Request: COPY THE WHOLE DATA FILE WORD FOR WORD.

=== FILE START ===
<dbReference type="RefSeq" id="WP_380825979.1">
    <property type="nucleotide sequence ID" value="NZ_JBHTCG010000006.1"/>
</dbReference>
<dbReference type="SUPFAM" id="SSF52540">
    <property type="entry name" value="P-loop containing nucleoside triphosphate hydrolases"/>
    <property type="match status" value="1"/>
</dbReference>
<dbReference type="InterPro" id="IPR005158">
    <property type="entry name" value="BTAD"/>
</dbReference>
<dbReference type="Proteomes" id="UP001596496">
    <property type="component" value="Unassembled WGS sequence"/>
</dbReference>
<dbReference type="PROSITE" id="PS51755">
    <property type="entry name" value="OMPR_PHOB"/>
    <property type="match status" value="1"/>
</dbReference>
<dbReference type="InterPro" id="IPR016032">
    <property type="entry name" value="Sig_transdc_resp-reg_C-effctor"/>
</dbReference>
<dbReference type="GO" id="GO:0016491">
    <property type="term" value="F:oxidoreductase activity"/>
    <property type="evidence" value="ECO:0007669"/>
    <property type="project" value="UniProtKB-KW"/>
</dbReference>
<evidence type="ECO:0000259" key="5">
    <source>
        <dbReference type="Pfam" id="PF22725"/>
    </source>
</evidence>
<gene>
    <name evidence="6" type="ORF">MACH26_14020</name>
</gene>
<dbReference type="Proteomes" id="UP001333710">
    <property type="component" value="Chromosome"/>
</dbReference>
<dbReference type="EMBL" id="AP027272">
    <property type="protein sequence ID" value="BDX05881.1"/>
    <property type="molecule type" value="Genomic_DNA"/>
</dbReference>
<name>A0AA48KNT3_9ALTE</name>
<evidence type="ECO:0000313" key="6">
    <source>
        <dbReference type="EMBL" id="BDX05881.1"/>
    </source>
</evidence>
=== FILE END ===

<dbReference type="RefSeq" id="WP_380825979.1">
    <property type="nucleotide sequence ID" value="NZ_JBHTCG010000006.1"/>
</dbReference>
<dbReference type="SUPFAM" id="SSF52540">
    <property type="entry name" value="P-loop containing nucleoside triphosphate hydrolases"/>
    <property type="match status" value="1"/>
</dbReference>
<dbReference type="InterPro" id="IPR005158">
    <property type="entry name" value="BTAD"/>
</dbReference>
<dbReference type="Proteomes" id="UP001596496">
    <property type="component" value="Unassembled WGS sequence"/>
</dbReference>
<dbReference type="PROSITE" id="PS51755">
    <property type="entry name" value="OMPR_PHOB"/>
    <property type="match status" value="1"/>
</dbReference>
<dbReference type="InterPro" id="IPR016032">
    <property type="entry name" value="Sig_transdc_resp-reg_C-effctor"/>
</dbReference>
<dbReference type="GO" id="GO:0016491">
    <property type="term" value="F:oxidoreductase activity"/>
    <property type="evidence" value="ECO:0007669"/>
    <property type="project" value="UniProtKB-KW"/>
</dbReference>
<evidence type="ECO:0000259" key="5">
    <source>
        <dbReference type="Pfam" id="PF22725"/>
    </source>
</evidence>
<gene>
    <name evidence="6" type="ORF">MACH26_14020</name>
</gene>
<dbReference type="Proteomes" id="UP001333710">
    <property type="component" value="Chromosome"/>
</dbReference>
<dbReference type="EMBL" id="AP027272">
    <property type="protein sequence ID" value="BDX05881.1"/>
    <property type="molecule type" value="Genomic_DNA"/>
</dbReference>
<name>A0AA48KNT3_9ALTE</name>
<evidence type="ECO:0000313" key="6">
    <source>
        <dbReference type="EMBL" id="BDX05881.1"/>
    </source>
</evidence>